The basics: Ali Smith imagines a man comes to a dinner party as a guest of another and stays. He takes salt, pepper and his silverware to their guest room, where they then begin to slide narrow food under the door to him.
My thoughts: While the set up to the story is intriguing, it immediately begs many questions. Why not break the door down? Why not call the police? Smith addresses these issues with some success, but it's safe to say practicality may not be the point in this hyper-realistic novel. I felt it to be both in the real world and outside of it, and this tension was fascinating.
This novel is split into four sections: There, but, for, and the. Each section is wildly different in tone and character, but they do all form a somewhat cohesive whole. The first section was perhaps my favorite, as it sets the tone for the novel. It's an introduction into the world of this novel, which felt both real and unreal at times:
"Imagine the relief there’d be, in just stepping through the door of a spare room, a room that wasn’t anything to do with you, and shutting the door, and that being that. There’d be a window, wouldn’t there? Were there any books in there? What would you do all day? What would happen if you did just shut a door and stop speaking? Hour after hour after hour of no words. Would you speak to yourself? Would words just stop being useful? Would you lose language altogether? Or would words mean more, would they start to mean in every direction, all somersault and assault, like a thuggery of fireworks? Would they proliferate, like untended plantlife? Would the inside of your head overgrow with every word that has ever come into it, every word that has ever silently taken seed or fallen dormant? Would your own silence make other things noisier? Would all the things you’d ever forgotten, all layered there inside you, come bouldering up and avalanche you?"Did Ali Smith just make me think fondly of going to a dinner party and locking myself in a bedroom? See, she's brilliant. One of the best parts of this novel was the experience going on inside my own head as I read it. 'What is she doing?' I'd think. 'How will this section come back around.' 'Ah....' It's a curious novel, and it's one I have a hard time thinking of in parts now that the parts have formed a whole. It's smart. It's funny. It's wise. It's curious. There's an air of loneliness and sadness at times too. This novel is both so many things and so few, and it's one that must be experienced for itself.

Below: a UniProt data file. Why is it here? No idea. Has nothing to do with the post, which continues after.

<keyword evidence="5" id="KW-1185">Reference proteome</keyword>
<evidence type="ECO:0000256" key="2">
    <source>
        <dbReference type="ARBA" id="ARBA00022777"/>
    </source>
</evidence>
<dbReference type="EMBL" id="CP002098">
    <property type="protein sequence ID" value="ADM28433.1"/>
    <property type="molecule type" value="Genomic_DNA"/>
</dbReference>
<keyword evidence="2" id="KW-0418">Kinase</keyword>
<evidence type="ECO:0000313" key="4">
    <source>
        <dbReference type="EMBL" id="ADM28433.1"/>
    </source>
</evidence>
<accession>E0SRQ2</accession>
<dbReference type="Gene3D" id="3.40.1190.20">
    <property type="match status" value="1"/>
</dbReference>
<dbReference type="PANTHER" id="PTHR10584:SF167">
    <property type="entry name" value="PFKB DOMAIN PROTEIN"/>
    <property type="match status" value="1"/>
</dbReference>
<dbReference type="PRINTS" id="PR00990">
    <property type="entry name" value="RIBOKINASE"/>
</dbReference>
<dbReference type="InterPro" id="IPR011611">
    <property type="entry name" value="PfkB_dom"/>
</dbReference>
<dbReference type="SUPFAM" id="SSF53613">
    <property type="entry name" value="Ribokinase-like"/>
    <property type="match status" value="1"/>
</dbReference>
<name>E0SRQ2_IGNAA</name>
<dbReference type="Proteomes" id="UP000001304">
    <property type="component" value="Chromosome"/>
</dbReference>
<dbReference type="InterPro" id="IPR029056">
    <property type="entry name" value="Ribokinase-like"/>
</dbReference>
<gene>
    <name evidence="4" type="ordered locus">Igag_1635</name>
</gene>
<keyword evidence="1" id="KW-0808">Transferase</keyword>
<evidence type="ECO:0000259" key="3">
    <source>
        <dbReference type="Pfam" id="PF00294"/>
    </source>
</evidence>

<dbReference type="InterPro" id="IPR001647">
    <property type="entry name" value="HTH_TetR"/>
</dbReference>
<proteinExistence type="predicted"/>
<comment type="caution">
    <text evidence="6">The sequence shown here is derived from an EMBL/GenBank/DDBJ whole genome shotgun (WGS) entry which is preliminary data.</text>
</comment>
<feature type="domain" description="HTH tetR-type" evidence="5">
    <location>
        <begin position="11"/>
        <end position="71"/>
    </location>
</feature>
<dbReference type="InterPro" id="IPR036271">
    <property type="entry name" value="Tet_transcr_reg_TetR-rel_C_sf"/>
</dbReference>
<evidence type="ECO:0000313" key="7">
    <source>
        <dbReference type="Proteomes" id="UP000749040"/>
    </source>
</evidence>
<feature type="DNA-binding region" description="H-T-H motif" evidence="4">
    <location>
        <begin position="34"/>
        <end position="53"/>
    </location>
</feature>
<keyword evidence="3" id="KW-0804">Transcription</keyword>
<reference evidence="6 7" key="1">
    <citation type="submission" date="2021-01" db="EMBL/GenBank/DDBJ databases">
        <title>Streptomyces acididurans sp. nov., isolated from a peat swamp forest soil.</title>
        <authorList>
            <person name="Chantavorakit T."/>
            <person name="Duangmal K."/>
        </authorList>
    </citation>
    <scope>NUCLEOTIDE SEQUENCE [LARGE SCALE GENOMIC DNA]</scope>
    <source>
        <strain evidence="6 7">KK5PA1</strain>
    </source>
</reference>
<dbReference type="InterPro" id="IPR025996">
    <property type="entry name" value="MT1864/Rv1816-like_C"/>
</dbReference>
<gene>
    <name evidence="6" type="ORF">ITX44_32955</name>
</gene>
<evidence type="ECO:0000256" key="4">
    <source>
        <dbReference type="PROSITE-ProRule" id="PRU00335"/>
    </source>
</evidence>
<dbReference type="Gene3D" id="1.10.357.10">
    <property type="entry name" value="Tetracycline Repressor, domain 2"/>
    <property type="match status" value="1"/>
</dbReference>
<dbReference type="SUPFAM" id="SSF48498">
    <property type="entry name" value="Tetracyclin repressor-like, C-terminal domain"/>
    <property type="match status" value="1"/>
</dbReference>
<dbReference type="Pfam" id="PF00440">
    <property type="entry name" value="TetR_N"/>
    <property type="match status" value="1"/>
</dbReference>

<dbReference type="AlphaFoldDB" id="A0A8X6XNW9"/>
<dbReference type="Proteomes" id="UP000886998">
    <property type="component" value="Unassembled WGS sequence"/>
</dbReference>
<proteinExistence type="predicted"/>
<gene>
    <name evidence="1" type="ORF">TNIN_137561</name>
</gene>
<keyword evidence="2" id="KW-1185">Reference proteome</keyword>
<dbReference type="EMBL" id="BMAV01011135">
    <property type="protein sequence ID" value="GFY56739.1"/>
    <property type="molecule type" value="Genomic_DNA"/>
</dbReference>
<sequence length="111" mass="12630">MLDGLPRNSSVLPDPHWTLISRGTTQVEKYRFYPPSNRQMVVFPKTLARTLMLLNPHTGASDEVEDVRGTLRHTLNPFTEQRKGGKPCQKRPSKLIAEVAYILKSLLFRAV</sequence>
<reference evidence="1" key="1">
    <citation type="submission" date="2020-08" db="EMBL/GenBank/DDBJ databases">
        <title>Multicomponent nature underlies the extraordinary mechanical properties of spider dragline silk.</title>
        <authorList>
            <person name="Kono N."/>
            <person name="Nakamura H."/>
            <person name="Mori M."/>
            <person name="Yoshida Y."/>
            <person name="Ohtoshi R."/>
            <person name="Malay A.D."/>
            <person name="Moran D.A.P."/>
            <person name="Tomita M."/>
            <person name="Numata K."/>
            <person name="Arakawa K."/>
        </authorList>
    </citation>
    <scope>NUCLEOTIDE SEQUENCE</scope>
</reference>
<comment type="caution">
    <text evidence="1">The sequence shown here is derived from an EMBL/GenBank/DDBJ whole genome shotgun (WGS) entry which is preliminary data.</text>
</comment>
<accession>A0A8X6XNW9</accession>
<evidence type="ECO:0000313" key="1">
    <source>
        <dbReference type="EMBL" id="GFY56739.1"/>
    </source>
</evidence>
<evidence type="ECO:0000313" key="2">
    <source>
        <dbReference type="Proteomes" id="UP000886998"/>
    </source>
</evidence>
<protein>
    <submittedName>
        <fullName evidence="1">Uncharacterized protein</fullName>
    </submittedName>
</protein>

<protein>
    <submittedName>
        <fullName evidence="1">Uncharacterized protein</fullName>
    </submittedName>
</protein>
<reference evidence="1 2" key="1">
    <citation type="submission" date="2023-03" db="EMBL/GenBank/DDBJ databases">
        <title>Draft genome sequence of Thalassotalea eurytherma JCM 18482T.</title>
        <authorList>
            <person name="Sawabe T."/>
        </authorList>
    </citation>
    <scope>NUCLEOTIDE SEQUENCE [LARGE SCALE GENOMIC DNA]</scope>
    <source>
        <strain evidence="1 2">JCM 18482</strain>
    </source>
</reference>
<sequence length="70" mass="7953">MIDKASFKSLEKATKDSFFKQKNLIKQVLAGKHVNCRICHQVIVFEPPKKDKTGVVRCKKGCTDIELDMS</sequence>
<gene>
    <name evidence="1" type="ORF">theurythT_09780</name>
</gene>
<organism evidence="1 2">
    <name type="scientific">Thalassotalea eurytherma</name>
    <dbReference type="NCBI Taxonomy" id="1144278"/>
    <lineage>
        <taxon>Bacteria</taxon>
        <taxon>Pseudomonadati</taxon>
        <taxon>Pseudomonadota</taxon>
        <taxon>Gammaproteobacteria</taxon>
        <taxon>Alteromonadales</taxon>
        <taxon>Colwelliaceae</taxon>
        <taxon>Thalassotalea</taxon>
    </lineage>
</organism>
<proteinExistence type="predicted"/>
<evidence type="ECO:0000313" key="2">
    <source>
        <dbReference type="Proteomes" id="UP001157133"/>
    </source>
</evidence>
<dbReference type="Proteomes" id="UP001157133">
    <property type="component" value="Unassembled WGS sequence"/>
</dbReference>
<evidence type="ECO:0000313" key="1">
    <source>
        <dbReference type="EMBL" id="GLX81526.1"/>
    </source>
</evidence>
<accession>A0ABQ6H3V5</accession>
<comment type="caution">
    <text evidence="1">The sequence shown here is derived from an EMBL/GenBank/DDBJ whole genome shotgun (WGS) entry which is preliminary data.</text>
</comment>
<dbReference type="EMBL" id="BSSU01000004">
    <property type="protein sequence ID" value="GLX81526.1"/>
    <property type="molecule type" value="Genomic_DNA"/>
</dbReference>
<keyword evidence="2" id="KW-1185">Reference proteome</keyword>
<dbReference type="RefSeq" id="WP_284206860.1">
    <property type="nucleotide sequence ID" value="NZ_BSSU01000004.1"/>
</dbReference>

Favorite passage: "Google is so strange. It promises everything, but everything isn’t there. You type in the words for what you need, and what you need becomes superfluous in an instant, shadowed instantaneously by the things you really need, and none of them answerable by Google."
The verdict: While I am undeniably in awe of Ali Smith and this work of literature on a critical level, I must confess I don't actually love it on a personal level. I was more intrigued with the idea of what she was doing as a writer. It's a fascinating meta novel, but it's one I'd only recommend to serious readers fascinated with construction and unique ideas of what a novel can be.
Rating: 4 out of 5
Length: 256 pages
Publication date: September 13, 2011
Source: I bought it for my Kindle
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